Kyrgyz Music and instruments

Kyrgyz music

Kyrgyz folk music has its roots from the ancient times and it closly linked to Turkmen and Kazakh folk forms. Kyrgyz music is idicated the use of sustain and prolonged pitches.


Aitysh in Kyrgyz is same as Aaytys in Kazakh and means a song competition held between two akyns. And Akyns are improvisers and singers in Kyrgyz culture that have entertained people for tens of generations in Central Asia. There are also singers called manaschi that are similar to akyn but they perform mostly the stories from the Manas epoch. In Aytysh performance each akyn normally strums a national instrument komuz and they respond to each other in spontaneous rhyming verses on a wide range of topics. 

They often make backhanded political statements, criticize each other’s style, flirt (if of the opposite sex), and flat-out insults on one another, but it is all done in good-humor. There are even competitions for akyns held in Kyrgyzstan to entertain the spectators. In 2018, the inscription called “Art of Akyns” was added to UNESCO’s intangible culture heritage list, together with “Kyrgyz epic tellers” in its title.

Aytysh or Aytys is a song competition held between two aqyns
Kyrgyz national musicians

Kyrgyz musical instruments


Komuz is an ancient Kyrgyz three-stringed instrument, resembling a small guitar. It is a significant part of any Kyrgyz folk music group. It consists of two main parts: the body and neck, along which the strings are stretched. The length of the instrument is approximately 90 cm and the width of the widest part is 19,5-22,5 cm. 

The instrument is usually fully made from apricot or juniper. In ancient times, strings were made from the guts and veins of animals but now silk threads or synthetic materials are used. 

The sound quality of the komuz depends on the strings and the type of tree from which it is made. A unique feature of the komuz is the capacity to tune the strings in a variety of ways to affect the tone of instrument.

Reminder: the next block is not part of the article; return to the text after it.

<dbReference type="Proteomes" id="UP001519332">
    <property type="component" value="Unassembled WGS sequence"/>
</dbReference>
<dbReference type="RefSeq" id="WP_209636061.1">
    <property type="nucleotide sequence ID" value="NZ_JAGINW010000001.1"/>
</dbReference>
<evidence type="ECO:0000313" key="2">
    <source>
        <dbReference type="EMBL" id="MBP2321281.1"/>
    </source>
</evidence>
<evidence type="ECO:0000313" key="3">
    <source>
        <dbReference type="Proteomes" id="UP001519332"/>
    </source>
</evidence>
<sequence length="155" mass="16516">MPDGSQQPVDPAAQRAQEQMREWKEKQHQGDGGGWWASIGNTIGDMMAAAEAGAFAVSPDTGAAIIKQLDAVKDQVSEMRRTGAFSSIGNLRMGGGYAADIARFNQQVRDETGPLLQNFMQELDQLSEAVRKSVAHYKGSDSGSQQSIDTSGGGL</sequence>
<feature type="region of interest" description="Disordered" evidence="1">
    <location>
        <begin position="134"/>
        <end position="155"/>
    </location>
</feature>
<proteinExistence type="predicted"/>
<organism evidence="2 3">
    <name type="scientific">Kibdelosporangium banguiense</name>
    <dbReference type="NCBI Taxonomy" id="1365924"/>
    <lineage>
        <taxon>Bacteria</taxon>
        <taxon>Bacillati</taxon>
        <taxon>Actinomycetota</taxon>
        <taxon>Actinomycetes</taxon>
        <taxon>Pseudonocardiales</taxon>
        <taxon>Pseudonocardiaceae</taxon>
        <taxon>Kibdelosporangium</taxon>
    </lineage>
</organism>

The player is usually sitting and holding the komuz in a horizontal position and very rarely standing. The antique komuzs were smaller than the modern ones, as they needed to be transported by horse. 

They also differed in the shape of the case and the komuz of the great akyn Toktogul Satylganov was in the form of a rhombus.

Kyrgyz musical instruments
Kyrgyz girls with komuz

Temir ooz komuz

Temir ooz komuz is translated as “iron mouth komuz”, previously, only women played the instrument but later great male performers appeared as well. Temir Komuz is one of the oldest Kyrgyz plucked reed instruments and is a type of harp. It has a metal structure and it is 5-7 cm long in the form of a horseshoe with a width of 1,5 – 2 cm at the base with strongly elongated tapering to 5 – 7 mm ends. 

The case is made of iron, copper, bronze, silver or gold. A steel plate fixed in the middle of the bow serves as a tongue. While playing the temir ooz komuz, the musician presses his cheeks to his teeth with his left hand, swings his tongue, pinching with the index finger of his right hand, while inhaling and exhaling air. By changing the shape of the mouth, the performer extracts various sounds of the overtone series.

Temir Komuz kyrgyz music instrument

Kyyak (Kyl kyyak)

Kyl-kyyak is a two-stringed bow instrument made of apricot or mulberry tree. The length is not more than 65 – 70 cm and the depth of the body cup is 3,5 – 5 cm, with a shape resembling an inverted pear cut in half. Its one half is covered with a deck, which is wrapped in camel skin.

At the bottom in the middle of the deck, a piece of thin skin is pulled – a kutkun (string holder), the edge of which is fixed at the end of the instrument. The kyl-kyyak is played by a musician called “kyyakchi” in a seated posture with the instrument held vertically, in the stretched hair on the bow is drawn gently across the strings.

Kyl Kyyak Kyrgyz traditional musical instrument

More about Kyrgyz Culture

Page updated 25.4.2022

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